In U.S. Job Seekers Exceed Openings by Record Ratio in today’s New York Times, they reveal that there are 6 times as many job seekers as there are available job openings. As many of you know, there are some areas where that ratio is even more unbalanced: I’ve talked to people who say they are regularly up against over 100 qualified candidates for the same position. Ouch. Even industries like health care, where constant growth was anticipated (drawing people to training and certification programs) have seen declines.
One of the personal stories covered in the article illuminates a point I’ve made recently: college-educated Vicki Redican lost a lucrative job as a sales and marketing manager, and has since failed to pick up work even as a cashier or selling coffee. Although Ms. Redican’s situation may be different, in my recent article, Lost Job? Don’t Panic, I explain why no one wants to hire a person who is aiming too low.
How do you make yourself stand out against 100 other applicants? How do you make sure you are in the 99th percentile?
How hiring managers look at resumes
When I am sorting through a pile of resumes, I am not looking for the ideal candidate. I am looking for reasons to eliminate candidates. Right off the bat, I reject resumes that have atrocious misspellings. Additionally, I reject anything that appears to be applying for a job rather than the job — you need to tailor your resume and cover letter to suit the position you are vying for. For some positions, the posting called for sending a resume and portfolio — it was simple to reject any applicant who did not supply the latter.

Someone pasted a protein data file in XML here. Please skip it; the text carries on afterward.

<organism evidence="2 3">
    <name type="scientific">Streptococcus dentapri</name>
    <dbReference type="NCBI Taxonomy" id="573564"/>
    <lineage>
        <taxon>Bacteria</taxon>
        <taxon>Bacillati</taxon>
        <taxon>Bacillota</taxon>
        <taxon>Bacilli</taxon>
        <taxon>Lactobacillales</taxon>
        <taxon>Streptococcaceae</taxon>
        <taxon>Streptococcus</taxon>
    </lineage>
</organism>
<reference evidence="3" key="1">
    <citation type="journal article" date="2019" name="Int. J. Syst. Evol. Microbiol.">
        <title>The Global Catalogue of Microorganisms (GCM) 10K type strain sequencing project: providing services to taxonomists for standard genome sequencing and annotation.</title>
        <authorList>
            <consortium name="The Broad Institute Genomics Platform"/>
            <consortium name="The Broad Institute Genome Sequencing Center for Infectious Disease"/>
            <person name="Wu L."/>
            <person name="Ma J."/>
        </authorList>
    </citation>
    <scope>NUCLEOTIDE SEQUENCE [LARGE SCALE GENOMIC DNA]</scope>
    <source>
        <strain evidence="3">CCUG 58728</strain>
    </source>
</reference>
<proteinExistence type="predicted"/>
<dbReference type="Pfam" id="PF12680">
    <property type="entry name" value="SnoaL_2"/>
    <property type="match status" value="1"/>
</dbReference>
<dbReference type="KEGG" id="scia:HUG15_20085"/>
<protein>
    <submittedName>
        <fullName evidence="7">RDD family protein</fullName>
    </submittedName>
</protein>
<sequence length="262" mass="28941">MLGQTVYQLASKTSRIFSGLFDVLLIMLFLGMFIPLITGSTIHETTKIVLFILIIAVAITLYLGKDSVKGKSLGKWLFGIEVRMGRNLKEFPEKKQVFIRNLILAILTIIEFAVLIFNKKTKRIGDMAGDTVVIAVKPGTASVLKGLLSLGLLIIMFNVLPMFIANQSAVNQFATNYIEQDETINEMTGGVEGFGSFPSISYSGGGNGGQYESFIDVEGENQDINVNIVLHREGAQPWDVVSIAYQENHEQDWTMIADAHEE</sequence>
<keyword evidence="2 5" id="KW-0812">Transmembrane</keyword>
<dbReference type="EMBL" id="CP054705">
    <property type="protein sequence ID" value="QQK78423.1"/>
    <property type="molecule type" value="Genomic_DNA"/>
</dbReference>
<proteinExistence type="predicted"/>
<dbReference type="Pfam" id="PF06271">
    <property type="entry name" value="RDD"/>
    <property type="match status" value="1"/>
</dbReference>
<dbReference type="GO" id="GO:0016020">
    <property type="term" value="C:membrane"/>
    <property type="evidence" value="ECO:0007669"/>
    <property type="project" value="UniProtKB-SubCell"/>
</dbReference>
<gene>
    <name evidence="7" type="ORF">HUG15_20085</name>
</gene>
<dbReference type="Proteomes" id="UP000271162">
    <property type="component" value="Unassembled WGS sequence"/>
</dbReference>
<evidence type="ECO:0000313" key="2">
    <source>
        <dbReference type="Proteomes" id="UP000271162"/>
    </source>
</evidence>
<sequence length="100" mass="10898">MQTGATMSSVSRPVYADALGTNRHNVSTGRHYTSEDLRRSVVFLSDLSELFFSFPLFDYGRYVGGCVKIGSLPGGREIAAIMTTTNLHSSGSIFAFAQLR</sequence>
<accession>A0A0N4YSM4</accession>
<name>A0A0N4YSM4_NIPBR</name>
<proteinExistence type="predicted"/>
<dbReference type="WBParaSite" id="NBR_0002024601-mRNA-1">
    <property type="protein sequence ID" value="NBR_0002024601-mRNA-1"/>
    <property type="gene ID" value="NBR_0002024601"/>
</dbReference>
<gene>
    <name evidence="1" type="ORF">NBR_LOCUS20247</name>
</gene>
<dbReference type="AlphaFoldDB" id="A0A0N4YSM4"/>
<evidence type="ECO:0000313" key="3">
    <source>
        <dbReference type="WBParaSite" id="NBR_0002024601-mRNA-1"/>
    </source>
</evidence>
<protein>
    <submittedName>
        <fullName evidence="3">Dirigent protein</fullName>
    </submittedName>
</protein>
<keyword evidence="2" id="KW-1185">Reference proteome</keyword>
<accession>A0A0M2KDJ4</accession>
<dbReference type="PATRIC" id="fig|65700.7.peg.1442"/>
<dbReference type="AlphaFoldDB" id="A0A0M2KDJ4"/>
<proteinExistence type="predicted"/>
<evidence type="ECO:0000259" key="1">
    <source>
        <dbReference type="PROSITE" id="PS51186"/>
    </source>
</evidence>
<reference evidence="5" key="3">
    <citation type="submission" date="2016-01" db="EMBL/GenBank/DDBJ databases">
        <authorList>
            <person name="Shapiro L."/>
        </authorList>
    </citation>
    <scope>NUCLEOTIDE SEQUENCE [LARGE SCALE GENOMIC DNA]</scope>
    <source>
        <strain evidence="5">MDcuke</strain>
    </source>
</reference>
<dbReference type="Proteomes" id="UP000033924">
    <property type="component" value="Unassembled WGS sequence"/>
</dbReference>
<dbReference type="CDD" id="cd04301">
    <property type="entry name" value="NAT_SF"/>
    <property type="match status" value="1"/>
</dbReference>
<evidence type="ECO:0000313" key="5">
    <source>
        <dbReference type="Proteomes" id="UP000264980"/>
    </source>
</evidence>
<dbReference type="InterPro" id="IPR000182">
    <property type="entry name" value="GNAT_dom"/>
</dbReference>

Those steps often eliminate 80-90% of the resumes. Now I’ll start to look for the requisite skills — the same skills I requested in the job posting. As I mentioned in When Resumes are Read by Robots, the person reviewing your resume is not always the same person that posted the job opening, or even a person at all, so make sure your resume uses the same terminology you found in the job posting. Emphasize the requested skills, even if it means you have to downplay other prized skills that may not be relevant to the job. That usually winnows the pool down to the last 4-5%.
I’ll tell you something else: there is never a perfect candidate. No one ever has every single skill and qualification I’m looking for. When comparing last few people who have made it past all the hurdles, I am going to compare accomplishments, so make sure you list only your most impressive. This last item can be tricky, particularly if you are just out of school and don’t have a lot of job experience–this is where some volunteering or freelance work can bolster your resume.
- Don’t make easy mistakes: proofread your resume.
- Make sure your application is tailored to the job opening.
- Put your best foot forward and cross your fingers.
Call to inquire if you don’t hear back within a week or two (and the job is still posted). Your call will underscore your interest, and it’s possible that you can supply a missing piece of information that will make your application look more attractive. Of course, if the job goes to someone else, don’t feel too bad: it’s a tough job hunt out there these days.